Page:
The Dragon Warrior reached the first stack of boxes.  He rolled a 4, so had found nothing.  Sir Rupert reached a large pile of crates.  He needed a 5+ but managed to roll another 4.  Then a Boxer made it to another set of boxes. He needed a 4+ and rolled a 5, so the first piece belonged to the Tong, who were a long way away and out of sight of our brave adventurers.  Sigh.
Unperturbed, the Dragon warrior moved between the stable and a simple dwelling to reach a large crate.  Rolling a 5 on a 3+, he had successfully found the second piece of the contraption.  These Dragon Tong clearly knew what was happening.  All hopes of ever finding Dirk Beauregard alive were clearly desperate ones...
Here we made use of Derek's wonderful laser pointer to check line of sight.  You can see this in the next photo.  Way too much fun was had using this, I have to say!  Sergeant Reynolds took aim at the Dragon warrior and fired.  He hit, and the Dragon warrior failed his Pluck roll.  Of course, the Dragon Warrior is a fanatic and so gets to reroll the first failed Pluck roll of the game.  What do you mean?  Of course he passed.  Sir Rupert got a clear shot at him, but the Pluck was with the warrior and he didn't go down.
Meanwhile, the main street definitely belonged to the Tong.  Not even the civilians were bothered by the Yeti disguised as a blue sasquatch.
As Sir Rupert's expeditionary company began to spread out, one agent and Goonda made a dash towards the Dragon Warrior under the cover of a nearby building.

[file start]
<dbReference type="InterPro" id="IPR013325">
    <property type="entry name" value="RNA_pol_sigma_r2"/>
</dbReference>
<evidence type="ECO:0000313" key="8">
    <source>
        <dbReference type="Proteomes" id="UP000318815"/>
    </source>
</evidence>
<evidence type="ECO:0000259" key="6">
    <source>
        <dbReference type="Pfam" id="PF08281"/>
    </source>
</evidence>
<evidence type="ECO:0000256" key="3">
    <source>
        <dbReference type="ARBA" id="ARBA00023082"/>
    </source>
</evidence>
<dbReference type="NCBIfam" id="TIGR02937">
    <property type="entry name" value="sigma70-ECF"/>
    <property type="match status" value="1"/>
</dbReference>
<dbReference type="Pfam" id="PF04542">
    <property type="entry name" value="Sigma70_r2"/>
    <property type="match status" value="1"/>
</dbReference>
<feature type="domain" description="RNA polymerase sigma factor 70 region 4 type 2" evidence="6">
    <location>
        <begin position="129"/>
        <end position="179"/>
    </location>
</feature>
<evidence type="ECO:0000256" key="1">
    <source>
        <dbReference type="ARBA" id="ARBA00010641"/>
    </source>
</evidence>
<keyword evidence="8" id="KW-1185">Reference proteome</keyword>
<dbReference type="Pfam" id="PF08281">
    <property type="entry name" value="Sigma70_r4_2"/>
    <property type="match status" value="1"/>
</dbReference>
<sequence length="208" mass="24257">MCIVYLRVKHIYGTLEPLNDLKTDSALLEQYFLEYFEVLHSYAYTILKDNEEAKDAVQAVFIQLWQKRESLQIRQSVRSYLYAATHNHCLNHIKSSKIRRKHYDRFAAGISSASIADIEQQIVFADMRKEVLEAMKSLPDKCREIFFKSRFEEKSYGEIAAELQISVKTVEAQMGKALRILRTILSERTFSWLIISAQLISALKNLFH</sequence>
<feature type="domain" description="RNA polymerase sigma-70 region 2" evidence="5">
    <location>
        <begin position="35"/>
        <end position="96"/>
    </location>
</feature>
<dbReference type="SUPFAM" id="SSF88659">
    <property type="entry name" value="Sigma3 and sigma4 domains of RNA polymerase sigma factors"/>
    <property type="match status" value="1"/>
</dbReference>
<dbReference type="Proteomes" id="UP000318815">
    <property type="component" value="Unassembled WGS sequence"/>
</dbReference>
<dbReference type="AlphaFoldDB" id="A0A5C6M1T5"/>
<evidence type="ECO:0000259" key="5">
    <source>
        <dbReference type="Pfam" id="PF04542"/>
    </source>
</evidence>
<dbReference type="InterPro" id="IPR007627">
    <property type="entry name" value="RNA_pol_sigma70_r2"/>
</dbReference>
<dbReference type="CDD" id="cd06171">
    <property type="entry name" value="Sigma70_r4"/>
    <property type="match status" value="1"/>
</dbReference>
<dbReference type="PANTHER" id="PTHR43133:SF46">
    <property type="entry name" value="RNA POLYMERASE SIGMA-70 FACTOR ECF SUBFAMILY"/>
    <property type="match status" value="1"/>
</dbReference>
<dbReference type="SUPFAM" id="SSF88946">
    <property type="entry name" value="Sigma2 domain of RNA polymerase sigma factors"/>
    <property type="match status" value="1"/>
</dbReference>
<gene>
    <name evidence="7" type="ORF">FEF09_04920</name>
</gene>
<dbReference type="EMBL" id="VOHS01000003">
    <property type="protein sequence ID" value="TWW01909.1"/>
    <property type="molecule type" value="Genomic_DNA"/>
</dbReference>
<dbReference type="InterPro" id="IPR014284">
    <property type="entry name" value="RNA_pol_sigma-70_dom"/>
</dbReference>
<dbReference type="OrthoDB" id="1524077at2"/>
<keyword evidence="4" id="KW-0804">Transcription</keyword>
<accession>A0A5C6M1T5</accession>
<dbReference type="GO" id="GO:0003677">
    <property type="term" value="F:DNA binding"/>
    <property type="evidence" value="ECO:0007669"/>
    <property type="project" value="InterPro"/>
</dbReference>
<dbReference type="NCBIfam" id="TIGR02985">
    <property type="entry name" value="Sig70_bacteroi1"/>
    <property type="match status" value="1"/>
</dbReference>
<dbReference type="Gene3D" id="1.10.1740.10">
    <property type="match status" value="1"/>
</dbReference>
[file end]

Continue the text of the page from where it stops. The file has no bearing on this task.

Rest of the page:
The Dragon warrior stood his ground defiantly.
Some of the Secret Agents were trying to get to the main street to contest the remaining crates.

Things were clearly going to end in fisticuffs at any moment.  The gringo in the great sombrero seemed utterly uninterested by all that was going on around him.
Two Agents made it to the remaining crate which had to have the final part in it.  I felt good to deny the Tong one part of the mechanism at least.
Sergeant Reynolds failed to kill the Dragon warrior with another well placed but pluck-denied shot.  A Boxer tried to shoot the Secret Agent hiding in the shadow of a building.  He missed entirely.  The gringo with the giant sombrero wasn't having any of this nonsense in his town. Thanks to the Armed Civilian complication, he drew his gun and fired at the Boxer, who failed his Pluck roll and was killed.  (Thanks, Craig and Charles for such a wonderful rule.  It put such a smile on our faces, as we love a good narrative.)
Sir Rupert and his friends now had to come to the aid of an over-enthusiastic agent and Goonda, who had gotten themselves into a bit of a fix.
Their attempt to catch the Dragon Warrior had gone pear-shaped.  They were now surrounded by a load of Tong members who weren't in the most convivial of spirits.
And things were looking equally bleak for another agent...